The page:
Wednesday, July 13, 2016


HomegoingHomegoing by Yaa Gyasi
My rating: 5 of 5 stars

I loved this book, but because I had to return it to the public library, I had to copy the family tree at the beginning of the book to help me remember all of the people.

The story takes us from 18th century Ghana, back and forth across the Atlantic to follow the lives of the descendants of two half-sisters, children of "Big Man," the Chief of the Asante. The chapters go back and forth from one side of the family tree to the other, from Ghana to the U.S. and back so that we see history unfold for slaves in the U.S. while the wars between tribes direct the slave trade from Gold Coast to the Americas.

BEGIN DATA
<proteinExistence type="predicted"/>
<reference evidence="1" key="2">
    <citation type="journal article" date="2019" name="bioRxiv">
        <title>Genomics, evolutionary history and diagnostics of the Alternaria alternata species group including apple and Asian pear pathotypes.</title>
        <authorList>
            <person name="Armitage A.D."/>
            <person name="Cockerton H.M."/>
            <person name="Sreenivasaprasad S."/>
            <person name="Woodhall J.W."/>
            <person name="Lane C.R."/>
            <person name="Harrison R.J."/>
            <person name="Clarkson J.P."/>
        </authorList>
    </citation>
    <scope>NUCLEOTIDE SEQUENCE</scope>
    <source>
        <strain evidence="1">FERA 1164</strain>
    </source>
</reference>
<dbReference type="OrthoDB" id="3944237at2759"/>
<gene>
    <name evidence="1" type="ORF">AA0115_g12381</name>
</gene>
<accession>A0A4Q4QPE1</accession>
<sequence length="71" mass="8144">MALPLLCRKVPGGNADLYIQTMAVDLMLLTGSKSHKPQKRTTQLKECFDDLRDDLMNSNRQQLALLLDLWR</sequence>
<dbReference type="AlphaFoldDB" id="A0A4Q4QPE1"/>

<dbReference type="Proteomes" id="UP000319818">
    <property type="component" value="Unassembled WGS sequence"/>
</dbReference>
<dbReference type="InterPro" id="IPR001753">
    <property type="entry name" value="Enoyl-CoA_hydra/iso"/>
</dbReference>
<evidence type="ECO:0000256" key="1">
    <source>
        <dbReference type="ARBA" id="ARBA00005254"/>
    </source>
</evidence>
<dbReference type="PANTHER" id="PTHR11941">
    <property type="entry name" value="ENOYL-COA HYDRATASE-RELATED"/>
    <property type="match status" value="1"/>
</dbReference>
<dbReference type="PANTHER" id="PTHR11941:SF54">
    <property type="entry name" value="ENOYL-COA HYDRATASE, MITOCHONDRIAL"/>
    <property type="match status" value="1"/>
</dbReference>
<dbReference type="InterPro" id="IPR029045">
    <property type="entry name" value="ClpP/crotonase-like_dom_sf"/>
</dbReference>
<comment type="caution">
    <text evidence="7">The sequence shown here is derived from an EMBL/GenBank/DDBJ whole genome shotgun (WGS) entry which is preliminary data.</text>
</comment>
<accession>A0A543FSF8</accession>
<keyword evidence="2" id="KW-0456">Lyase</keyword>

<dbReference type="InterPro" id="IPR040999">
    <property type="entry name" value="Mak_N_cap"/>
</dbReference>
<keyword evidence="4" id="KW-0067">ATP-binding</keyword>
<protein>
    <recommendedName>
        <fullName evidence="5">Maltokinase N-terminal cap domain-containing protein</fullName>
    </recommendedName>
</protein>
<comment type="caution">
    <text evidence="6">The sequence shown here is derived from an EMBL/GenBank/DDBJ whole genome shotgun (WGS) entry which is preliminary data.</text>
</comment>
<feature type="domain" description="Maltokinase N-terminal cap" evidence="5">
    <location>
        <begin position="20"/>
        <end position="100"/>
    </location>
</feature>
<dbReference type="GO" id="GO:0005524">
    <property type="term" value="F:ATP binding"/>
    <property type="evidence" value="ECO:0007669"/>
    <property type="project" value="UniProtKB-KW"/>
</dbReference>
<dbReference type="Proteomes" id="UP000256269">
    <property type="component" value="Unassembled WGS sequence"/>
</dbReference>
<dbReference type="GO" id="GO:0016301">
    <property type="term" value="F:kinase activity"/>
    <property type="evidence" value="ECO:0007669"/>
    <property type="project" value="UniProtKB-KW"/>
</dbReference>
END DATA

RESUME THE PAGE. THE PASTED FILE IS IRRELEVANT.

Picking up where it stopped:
We read of the migration of former slaves to the North, to Baltimore, Harlem and beyond. To the convict leasing system in the coal mines. To the impact of heroin addiction, the war on drugs.

On the African side of the family tree, we read of James Richard Collins who changes the path of the Chief by marrying for love. Each chapter is a new story taking us closer to the present time.

The Author was born in Ghana, but grew up in Alabama. The book was well-researched to give the reader a full understanding of the history on both sides of the Atlantic. An awesome task.

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